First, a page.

Re: Today's Long Distance Circuits?

By how, I mean what physical medium is chosen and how is it routed.

> Do they use satellite, microwave, fibre optic, coax, plain wire? Are > there direct routes or must it go to intermediate switching centers > and transferred there? What happens if the primary circuits are busy > -- do they go to a lot of trouble to reroute or just cut me off? Does > AT&T still have a big network control center in Bedminster? Does > anyone even have such control centers or are they not needed anymore?
  1. Its all fiber these days. Maybe digital microwave as a backup on some routes, but these are rare, few and far between.
  2. It all depends on what carrier you use and how long the call is. Calls may go through an intermediate tandem if the call is cross country, or crosses from one country to another via a "gateway" switch.
  3. Rerouting is almost not an issue anymore. There is so much extra capacity that if there is more than one route to a destination, rerouting is automatic.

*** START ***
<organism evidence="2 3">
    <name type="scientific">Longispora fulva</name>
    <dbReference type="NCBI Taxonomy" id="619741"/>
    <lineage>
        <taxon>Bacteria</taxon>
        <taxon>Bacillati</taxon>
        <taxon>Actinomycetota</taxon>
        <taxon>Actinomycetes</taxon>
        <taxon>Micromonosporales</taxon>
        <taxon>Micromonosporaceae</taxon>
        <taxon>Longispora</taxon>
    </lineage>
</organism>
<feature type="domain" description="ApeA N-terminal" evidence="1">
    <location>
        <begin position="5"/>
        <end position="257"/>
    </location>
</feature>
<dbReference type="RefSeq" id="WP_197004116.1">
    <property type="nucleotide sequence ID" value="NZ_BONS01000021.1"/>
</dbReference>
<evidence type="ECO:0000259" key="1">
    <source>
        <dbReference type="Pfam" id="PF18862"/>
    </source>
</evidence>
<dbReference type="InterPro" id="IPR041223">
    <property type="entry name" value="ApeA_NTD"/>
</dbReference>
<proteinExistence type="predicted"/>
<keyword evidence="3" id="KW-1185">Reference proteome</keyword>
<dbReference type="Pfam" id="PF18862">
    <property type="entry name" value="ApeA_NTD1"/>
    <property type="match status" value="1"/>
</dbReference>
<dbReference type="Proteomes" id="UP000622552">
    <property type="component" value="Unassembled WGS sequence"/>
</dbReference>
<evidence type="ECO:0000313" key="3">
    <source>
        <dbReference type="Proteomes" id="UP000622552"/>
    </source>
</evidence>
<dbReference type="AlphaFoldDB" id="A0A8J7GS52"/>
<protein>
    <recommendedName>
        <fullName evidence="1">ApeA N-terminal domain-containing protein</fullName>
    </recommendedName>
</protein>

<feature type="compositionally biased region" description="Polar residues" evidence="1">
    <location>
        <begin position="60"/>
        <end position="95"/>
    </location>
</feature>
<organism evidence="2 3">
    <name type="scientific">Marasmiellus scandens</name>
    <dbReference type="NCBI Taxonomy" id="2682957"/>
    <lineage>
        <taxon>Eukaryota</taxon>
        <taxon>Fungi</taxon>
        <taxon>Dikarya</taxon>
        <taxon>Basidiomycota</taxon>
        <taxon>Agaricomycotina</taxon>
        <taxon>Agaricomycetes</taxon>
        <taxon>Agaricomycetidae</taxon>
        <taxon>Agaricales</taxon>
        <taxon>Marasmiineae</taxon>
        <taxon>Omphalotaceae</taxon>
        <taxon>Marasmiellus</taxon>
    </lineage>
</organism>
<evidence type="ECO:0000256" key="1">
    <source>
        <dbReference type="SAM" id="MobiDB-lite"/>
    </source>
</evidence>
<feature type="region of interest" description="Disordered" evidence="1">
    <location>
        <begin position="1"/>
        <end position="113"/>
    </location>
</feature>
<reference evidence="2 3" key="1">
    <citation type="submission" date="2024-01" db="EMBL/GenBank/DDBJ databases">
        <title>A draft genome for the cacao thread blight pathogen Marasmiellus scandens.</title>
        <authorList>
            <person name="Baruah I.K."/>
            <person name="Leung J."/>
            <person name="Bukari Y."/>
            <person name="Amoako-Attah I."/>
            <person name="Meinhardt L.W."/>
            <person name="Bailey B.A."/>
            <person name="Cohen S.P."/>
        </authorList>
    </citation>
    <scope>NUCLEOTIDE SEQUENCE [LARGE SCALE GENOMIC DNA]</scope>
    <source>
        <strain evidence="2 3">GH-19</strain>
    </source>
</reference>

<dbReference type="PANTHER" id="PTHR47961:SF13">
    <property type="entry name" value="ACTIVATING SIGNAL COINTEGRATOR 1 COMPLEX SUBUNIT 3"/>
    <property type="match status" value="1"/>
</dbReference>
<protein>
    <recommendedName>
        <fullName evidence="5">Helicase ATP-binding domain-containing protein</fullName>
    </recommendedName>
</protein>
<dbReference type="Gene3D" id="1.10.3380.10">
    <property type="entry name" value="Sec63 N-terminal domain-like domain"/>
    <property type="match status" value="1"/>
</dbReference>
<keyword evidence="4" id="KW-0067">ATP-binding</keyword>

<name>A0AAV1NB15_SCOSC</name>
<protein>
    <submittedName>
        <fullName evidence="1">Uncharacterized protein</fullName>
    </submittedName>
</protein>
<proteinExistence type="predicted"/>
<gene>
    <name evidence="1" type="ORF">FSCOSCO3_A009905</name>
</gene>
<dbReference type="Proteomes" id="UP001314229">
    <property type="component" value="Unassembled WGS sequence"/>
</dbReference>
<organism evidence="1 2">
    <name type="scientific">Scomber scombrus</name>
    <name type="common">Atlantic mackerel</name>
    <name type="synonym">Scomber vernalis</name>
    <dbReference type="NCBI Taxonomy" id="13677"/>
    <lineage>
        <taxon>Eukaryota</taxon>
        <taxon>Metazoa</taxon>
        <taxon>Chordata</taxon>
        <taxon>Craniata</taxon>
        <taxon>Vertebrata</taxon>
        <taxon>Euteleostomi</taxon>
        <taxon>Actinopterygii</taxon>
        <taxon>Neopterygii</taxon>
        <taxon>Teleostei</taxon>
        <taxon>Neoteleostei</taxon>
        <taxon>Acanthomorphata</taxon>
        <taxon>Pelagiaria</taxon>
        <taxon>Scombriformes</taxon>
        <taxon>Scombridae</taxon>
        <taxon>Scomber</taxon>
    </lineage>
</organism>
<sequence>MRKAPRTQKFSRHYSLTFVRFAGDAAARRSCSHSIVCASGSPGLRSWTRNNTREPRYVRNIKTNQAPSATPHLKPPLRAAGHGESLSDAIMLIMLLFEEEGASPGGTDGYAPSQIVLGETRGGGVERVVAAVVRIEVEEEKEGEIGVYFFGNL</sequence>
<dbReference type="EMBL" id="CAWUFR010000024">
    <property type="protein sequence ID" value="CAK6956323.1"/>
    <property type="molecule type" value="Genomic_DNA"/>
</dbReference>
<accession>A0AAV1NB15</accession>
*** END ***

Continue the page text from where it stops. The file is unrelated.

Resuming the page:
4. As far as I know, the NOC in Bedminster still exists. After SBC takes over, who knows?
  5. I'm sure that these centers are still needed to maintain large networks. I'm sure MCI and Sprint have similar NOCs.
By whom I mean does my designated long distance carrier actually > physically carry the call or do they merely sublet to someone else who > actually owns the wires to where I'm going. Who manages the switching > centers? I suspect a heck of a lot of long distance traffic is > carried by someone other than the designated carrier.

These days, everyone buys from everyone else, so who knows where your call actually goes. Also, there are many wholesale providers that work with any and all LD providers (Level 3 comes to mind as one of these). Its not as cut and dry as it once was.

Dave Perrussel Webmaster - Telephone World

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Diamond Dave
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